Southeast Missouri State University student publication

Trumpet students prepare for national competition

Monday, December 9, 2019
The members of Trumpets of SEMO with their advisor and professor Kevin Tague.
Photo submitted by Alicia Stull

A lot that happen across the main campus and River Campus daily, but many go unnoticed. The Trumpets of SEMO are one of those things.

The Trumpets of SEMO, informally known simply as the Trumpet Club, is an organization for trumpet players, both as professionally and otherwise.

The group was created for students who are preparing to travel to Mechanicsburg, Pennsylvania, for the National Trumpet Competition over spring break in March 2020.

The students who began the club are all part of the trumpet studio class. By becoming an organization, it gives the students a chance to earn funding from the university and community so they can attend the competition.

Club president and sophomore Alicia Stull described the purpose of attending this competition as an important experience for multiple reasons.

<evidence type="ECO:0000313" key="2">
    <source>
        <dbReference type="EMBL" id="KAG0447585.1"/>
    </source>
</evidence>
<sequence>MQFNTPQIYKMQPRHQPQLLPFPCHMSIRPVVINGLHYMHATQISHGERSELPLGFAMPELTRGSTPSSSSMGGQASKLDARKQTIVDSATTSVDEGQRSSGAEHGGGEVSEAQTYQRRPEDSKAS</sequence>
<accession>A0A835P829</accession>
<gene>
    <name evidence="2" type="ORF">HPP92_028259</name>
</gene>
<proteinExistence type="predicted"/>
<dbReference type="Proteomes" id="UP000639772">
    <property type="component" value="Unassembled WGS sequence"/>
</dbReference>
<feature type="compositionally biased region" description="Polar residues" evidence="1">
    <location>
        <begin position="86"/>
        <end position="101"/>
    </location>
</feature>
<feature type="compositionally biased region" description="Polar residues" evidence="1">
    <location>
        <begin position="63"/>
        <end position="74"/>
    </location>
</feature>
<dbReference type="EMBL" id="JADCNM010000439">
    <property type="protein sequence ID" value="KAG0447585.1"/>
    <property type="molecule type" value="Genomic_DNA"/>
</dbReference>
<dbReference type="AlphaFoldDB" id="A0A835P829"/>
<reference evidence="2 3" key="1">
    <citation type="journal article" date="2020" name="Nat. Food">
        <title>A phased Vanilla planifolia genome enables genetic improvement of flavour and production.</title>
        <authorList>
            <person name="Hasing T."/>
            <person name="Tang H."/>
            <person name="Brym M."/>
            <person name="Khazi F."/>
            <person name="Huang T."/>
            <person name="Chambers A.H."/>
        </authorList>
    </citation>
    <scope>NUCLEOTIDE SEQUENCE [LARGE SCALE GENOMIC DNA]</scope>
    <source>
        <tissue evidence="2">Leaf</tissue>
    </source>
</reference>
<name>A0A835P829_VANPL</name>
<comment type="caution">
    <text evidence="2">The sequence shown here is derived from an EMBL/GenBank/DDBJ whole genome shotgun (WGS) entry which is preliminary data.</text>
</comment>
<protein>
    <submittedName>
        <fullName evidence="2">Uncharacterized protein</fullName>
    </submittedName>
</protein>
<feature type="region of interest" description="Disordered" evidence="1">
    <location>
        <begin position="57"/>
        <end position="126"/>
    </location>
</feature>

“It is a very educational experience. There’s workshops you go to, and there’s obviously people from around the country who come to perform,” Stull said.

The club is not just for trumpet majors or those living on River Campus. Vice president and sophomore Jacob Wieher said the club is open to anyone.

“Trumpet Club is open up to all people who play the trumpet and want to come and even like main campus kids can come. It’s not just a ‘River Campus only’ or ‘we play the trumpet and you can’t’ kind of thing,” Wieher said. “If you play the trumpet and you want to play for fun, just to play, hear people play and get to go on these fun trips, you’re able to come in and join this club and be around that environment.”

The group plans to hold a recital before their trip in March to showcase their skills. It will include a soloist and multiple groups, including one playing Bohemian Rhapsody.

“It’s very well known what competition we’re going to, it’s pretty big if composers are writing their music to match this competition,” Stull said.

Stull, who’s original instrument of choice is the French Horn, said the group accepted her and made it easy for her to transition.

“I think this group is very easily open to anyone, even if you don’t play trumpet you can come hang out with us, we’ll literally teach you,” Stull said.

To learn more about the club contact Alicia Stull for more information.